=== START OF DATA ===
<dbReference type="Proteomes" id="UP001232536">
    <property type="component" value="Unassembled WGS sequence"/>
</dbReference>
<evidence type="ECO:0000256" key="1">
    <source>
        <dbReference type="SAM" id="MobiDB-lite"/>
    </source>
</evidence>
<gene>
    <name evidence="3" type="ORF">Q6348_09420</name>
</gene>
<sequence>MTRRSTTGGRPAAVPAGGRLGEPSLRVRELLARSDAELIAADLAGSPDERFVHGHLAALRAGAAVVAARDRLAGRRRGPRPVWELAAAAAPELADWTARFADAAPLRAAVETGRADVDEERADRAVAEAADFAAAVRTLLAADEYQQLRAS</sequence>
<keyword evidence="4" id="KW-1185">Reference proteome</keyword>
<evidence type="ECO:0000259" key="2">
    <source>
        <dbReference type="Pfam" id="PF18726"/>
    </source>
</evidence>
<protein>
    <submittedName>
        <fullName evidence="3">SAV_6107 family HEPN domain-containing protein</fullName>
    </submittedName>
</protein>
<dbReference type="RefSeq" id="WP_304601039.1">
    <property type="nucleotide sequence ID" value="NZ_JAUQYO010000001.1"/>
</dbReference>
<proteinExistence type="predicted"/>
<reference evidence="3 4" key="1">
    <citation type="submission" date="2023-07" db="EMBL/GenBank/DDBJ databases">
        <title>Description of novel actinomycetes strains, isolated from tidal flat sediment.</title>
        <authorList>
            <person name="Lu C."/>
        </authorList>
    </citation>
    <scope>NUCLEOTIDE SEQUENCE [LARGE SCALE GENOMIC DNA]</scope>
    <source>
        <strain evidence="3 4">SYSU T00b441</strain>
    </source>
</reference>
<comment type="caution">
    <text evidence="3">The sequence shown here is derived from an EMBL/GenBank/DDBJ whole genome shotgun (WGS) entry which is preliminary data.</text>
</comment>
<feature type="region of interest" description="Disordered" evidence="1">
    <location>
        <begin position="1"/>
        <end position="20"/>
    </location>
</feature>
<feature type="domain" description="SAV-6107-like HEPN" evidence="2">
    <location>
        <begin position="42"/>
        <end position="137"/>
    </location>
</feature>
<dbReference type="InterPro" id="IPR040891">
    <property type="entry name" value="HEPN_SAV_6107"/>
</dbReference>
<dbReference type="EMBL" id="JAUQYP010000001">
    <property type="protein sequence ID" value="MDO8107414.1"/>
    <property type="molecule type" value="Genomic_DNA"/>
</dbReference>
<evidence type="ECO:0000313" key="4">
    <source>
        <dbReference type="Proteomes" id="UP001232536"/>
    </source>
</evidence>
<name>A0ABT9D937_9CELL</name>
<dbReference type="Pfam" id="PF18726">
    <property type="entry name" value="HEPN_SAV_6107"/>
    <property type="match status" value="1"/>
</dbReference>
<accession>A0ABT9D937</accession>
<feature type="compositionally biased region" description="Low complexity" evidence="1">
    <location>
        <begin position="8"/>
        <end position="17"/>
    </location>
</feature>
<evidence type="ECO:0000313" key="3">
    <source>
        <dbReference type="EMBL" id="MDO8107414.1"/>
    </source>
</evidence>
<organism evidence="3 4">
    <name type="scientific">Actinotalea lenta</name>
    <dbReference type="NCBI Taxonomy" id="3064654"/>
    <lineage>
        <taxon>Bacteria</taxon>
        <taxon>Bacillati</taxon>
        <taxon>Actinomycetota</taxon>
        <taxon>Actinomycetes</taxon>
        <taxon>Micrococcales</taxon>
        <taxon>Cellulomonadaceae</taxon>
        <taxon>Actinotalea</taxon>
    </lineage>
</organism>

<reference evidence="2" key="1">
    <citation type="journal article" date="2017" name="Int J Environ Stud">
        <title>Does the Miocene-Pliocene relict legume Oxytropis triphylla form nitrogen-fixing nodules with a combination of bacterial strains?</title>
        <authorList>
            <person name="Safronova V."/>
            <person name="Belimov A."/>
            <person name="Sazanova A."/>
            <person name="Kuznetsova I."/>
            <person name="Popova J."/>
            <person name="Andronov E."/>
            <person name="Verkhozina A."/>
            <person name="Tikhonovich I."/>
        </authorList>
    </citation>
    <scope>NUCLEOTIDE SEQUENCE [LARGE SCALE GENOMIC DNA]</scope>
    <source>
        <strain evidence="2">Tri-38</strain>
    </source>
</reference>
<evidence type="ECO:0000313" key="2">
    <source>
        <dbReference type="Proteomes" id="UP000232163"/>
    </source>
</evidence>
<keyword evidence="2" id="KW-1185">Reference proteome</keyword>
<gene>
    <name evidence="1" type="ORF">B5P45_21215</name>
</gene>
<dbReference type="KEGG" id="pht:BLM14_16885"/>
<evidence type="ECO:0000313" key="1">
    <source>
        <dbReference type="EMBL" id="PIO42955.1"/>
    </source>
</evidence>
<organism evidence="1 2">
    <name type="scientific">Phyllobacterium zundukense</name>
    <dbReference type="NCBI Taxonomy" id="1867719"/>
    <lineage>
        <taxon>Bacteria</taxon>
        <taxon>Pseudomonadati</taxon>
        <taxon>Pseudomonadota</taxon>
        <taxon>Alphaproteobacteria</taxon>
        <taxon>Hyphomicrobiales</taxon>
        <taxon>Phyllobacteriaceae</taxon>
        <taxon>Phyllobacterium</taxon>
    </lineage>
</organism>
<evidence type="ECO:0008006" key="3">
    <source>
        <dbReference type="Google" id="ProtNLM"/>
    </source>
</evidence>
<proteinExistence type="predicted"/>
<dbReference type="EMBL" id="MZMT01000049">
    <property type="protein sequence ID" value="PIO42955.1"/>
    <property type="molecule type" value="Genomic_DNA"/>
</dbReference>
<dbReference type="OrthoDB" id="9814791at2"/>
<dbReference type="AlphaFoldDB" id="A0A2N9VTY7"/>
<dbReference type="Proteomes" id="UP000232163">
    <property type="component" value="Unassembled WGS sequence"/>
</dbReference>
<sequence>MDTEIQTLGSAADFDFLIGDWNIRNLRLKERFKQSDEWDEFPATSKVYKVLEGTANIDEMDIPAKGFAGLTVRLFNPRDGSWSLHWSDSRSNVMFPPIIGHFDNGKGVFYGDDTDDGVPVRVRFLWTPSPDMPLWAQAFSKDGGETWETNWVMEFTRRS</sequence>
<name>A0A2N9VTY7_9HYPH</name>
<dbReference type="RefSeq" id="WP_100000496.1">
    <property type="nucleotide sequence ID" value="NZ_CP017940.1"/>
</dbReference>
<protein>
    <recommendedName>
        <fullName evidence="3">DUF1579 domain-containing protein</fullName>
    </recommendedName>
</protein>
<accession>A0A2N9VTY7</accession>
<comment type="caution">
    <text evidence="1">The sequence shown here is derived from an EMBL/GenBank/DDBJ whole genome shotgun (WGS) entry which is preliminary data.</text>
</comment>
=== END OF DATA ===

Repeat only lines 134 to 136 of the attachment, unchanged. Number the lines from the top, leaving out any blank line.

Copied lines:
    <lineage>
        <taxon>Bacteria</taxon>
        <taxon>Pseudomonadati</taxon>